The program is the Logic Theorist, which was written over several months in 1955 and 1956 by Alan Newell, Herbert Simon, and J. C. Shaw while the trio worked for the RAND Corporation.
The Logic Theorist was an early search-tree algorithm program that was designed to efficiently solve formal logic problems. Newell, Simon, and Shaw set the Logic Theorist upon the task of generating proofs for the theorems contained in Principia Mathematica, an influential work of symbolic logic that defines and describes most major mathematic principles using a few basic logical axioms. To keep the processing efficient, the Logic Theorist's search tree was "pruned" using some foundational rules, which the programmers called heuristics, marking the first time this term from formal logic was applied to an artificial intelligence program. (Heuristics is now an entire subfield of AI research.)
The Logic Theorist not only generated proofs for 38 of the theorems in Principia Mathematica, but in at least one case, generated a more elegant proof than had been previously published. Ironically, when the trio tried to publish the new proof, all the major journals rejected it on the grounds that it was too elementary, despite the fact that a computer program was listed as a co-author.
By the same token, no one outside Newell, Simon, and Shaw seemed to initially recognize exactly what the Logic Theorist represented, including the other attendees of the Dartmouth Conference, who seemed unimpressed that someone had already written the computer program the conference was designed to create. Still, that didn't stop the creators of the Logic Theorist from enjoying distinguished careers.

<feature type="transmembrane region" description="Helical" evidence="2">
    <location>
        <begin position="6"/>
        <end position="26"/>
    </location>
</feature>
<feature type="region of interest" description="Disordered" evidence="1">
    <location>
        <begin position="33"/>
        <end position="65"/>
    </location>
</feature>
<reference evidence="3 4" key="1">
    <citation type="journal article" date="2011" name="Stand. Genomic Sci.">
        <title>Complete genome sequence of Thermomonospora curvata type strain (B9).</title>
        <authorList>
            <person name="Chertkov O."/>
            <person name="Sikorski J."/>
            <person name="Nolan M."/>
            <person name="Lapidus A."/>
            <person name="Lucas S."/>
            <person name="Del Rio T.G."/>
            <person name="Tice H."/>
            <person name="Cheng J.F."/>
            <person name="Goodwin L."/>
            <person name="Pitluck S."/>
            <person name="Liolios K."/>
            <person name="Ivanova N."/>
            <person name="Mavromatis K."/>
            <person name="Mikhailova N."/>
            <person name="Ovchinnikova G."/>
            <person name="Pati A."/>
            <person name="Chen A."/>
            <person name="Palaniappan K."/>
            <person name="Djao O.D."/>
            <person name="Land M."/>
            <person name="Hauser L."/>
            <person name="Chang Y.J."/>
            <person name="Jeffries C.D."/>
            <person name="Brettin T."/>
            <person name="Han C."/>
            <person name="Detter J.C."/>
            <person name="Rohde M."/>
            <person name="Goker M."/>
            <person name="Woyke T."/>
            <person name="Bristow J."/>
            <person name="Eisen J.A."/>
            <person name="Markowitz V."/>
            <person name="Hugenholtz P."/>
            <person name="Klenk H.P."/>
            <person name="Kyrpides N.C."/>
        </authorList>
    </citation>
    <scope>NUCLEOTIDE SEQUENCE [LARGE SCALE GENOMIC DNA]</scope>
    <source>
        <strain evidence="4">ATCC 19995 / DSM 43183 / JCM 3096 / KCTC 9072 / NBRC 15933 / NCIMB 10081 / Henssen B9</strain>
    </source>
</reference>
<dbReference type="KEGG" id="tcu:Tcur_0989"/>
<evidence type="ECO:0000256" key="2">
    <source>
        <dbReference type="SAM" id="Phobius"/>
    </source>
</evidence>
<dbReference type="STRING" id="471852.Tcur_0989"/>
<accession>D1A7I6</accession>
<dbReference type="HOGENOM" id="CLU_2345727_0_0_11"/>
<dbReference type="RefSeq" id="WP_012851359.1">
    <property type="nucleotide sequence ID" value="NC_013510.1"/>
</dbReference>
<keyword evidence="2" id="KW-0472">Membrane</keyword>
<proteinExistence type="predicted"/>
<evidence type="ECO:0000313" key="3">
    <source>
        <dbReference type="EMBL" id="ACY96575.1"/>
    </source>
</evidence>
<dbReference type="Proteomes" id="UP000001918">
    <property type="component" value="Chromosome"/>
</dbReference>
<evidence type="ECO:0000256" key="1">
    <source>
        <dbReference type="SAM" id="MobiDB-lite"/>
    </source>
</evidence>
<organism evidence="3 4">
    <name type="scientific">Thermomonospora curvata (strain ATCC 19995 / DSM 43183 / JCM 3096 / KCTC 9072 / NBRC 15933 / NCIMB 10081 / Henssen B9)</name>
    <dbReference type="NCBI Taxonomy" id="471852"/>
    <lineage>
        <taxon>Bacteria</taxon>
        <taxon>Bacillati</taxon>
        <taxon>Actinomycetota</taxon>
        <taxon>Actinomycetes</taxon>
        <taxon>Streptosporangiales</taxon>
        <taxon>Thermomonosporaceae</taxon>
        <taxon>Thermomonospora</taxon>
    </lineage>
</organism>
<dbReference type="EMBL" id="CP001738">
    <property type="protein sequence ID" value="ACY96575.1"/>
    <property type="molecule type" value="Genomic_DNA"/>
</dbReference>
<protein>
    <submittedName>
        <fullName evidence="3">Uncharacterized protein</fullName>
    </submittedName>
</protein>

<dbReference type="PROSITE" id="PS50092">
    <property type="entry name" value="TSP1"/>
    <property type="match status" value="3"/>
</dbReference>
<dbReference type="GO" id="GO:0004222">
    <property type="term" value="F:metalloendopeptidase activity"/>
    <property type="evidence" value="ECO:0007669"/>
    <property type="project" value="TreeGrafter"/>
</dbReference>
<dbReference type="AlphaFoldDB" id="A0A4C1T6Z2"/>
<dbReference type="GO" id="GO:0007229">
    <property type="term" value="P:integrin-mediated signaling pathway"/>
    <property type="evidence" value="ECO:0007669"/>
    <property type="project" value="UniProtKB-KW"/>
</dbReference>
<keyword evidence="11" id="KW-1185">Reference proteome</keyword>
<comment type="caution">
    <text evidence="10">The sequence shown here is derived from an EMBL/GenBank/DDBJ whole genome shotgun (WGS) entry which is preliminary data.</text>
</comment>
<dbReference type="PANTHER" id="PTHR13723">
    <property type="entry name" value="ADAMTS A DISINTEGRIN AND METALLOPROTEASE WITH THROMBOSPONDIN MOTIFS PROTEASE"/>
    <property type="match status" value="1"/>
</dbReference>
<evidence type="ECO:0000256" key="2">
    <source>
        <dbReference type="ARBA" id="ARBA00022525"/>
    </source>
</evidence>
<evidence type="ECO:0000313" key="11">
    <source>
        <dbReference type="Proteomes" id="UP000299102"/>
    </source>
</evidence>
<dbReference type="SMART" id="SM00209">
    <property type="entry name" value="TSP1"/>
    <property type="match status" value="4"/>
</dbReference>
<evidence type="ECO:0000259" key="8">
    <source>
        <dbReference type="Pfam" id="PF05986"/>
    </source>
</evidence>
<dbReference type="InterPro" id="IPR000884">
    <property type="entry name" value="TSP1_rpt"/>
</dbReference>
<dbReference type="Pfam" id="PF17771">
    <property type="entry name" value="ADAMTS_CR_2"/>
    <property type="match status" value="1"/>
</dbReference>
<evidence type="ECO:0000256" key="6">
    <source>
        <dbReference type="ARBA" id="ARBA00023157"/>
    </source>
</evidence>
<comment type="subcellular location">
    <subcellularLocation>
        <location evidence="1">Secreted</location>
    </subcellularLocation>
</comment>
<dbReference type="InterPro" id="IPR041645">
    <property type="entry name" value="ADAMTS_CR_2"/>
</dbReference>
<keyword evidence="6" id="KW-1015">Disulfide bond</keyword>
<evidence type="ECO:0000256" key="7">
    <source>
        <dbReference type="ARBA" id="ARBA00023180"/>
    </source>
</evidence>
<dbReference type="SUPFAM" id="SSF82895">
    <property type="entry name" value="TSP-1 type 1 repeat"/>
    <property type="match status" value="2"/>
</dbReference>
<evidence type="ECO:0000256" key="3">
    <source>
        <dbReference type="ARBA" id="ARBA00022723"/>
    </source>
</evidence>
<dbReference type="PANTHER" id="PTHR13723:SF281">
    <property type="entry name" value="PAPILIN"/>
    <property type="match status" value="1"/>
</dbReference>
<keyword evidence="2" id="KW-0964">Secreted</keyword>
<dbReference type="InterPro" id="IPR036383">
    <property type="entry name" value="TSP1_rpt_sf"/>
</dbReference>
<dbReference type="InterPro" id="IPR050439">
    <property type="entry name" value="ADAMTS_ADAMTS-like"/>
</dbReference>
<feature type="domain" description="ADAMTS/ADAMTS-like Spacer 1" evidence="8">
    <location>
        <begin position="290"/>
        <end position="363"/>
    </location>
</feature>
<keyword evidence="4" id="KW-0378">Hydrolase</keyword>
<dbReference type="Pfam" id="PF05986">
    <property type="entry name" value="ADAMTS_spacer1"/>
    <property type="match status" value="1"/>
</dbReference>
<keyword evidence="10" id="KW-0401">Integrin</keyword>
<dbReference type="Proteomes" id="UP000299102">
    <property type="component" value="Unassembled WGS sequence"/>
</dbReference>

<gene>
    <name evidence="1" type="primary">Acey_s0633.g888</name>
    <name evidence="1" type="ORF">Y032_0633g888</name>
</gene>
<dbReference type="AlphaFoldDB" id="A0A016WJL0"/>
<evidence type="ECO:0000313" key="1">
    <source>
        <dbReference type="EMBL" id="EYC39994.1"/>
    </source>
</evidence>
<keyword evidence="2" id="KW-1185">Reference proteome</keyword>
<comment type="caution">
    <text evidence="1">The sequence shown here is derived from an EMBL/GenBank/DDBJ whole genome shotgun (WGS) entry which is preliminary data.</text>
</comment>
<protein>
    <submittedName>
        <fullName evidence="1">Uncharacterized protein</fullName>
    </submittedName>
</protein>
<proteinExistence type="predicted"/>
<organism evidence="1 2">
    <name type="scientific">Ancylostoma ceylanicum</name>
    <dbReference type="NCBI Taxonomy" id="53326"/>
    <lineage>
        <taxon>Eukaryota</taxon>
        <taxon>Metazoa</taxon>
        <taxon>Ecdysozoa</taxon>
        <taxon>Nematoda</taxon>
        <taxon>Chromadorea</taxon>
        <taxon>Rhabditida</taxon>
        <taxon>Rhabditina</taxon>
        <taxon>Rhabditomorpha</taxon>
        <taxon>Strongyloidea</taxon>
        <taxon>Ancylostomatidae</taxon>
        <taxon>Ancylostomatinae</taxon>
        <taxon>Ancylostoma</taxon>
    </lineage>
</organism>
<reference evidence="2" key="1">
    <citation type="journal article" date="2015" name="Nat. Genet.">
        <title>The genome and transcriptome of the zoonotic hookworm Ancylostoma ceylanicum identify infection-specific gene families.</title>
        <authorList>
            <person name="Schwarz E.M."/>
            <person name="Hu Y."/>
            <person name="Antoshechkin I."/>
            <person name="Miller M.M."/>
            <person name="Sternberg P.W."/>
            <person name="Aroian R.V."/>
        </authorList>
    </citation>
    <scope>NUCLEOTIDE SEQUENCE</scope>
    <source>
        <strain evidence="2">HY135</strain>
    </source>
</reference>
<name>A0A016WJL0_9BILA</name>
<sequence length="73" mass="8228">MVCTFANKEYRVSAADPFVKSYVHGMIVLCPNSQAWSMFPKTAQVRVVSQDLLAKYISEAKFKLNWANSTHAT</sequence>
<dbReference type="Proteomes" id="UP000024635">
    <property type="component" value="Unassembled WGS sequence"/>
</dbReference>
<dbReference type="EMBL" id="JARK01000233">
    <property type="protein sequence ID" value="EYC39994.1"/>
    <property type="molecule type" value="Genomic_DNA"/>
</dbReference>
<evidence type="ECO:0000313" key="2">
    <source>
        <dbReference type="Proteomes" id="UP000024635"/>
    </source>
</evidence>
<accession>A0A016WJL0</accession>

Newell developed a so-called Unified Theory of Cognition, which is one of the foremost models of AI design today. He also shared the Turing Medal for distinction in AI research with Simon. For his part, Simon won the Nobel Prize in Economics for his concepts of bounded rationality. And as for J. C. Shaw, the only computer programmer who actually worked on the Logic Theorist? He's now in the history books for coding the first artificial intelligence ever written.
That's not just a cognitively commendable code-monkeying; it's a synthetically self-aware slice of semi-simulated Geek Trivia.
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Jay Garmon has a vast and terrifying knowledge of all things obscure, obtuse, and irrelevant. One day, he hopes to write science fiction, but for now he'll settle for something stranger — amusing and abusing IT pros. Read his full profile. You can also follow him on his personal blog.